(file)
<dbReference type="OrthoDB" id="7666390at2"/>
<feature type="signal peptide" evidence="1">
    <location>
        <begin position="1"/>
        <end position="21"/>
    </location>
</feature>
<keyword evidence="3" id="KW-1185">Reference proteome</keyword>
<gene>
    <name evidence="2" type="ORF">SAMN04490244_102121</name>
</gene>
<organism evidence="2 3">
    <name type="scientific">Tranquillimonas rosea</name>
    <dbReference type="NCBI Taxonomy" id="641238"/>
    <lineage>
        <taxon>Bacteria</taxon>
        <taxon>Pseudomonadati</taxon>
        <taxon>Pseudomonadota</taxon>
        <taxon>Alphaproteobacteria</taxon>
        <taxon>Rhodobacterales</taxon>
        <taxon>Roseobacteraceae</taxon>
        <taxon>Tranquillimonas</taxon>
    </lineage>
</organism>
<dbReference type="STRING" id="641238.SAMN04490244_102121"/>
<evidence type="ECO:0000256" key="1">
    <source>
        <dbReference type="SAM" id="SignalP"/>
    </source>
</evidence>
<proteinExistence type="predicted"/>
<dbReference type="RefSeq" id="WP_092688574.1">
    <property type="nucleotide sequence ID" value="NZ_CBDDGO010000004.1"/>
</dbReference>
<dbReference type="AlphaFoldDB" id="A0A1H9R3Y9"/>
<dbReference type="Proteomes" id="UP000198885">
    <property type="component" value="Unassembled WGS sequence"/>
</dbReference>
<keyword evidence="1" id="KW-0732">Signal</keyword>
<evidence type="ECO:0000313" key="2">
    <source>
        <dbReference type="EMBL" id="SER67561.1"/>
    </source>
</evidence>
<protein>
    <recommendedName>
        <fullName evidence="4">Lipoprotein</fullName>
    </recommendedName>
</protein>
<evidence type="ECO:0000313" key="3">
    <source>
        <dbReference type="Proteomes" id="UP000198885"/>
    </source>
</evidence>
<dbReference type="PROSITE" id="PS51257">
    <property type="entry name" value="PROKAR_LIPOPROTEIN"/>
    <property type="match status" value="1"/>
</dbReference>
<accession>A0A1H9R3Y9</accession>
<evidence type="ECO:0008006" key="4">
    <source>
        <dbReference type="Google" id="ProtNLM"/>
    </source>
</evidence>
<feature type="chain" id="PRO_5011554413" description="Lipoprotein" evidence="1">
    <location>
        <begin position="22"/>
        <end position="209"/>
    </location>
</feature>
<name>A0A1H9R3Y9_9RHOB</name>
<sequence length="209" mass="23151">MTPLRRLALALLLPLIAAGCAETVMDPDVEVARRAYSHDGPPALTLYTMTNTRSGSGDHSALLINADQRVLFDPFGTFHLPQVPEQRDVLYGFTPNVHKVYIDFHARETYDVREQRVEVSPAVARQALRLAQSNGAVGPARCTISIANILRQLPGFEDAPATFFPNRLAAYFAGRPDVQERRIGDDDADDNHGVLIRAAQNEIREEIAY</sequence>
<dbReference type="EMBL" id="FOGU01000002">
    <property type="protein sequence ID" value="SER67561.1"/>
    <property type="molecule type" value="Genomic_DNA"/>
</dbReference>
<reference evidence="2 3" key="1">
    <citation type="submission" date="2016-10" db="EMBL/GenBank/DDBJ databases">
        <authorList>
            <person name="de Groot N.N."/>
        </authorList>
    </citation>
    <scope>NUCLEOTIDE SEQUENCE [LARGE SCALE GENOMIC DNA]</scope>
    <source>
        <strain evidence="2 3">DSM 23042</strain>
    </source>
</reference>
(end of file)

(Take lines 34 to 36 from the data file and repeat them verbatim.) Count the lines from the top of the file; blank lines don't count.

</dbReference>
<dbReference type="AlphaFoldDB" id="A0A1H9R3Y9"/>
<dbReference type="Proteomes" id="UP000198885">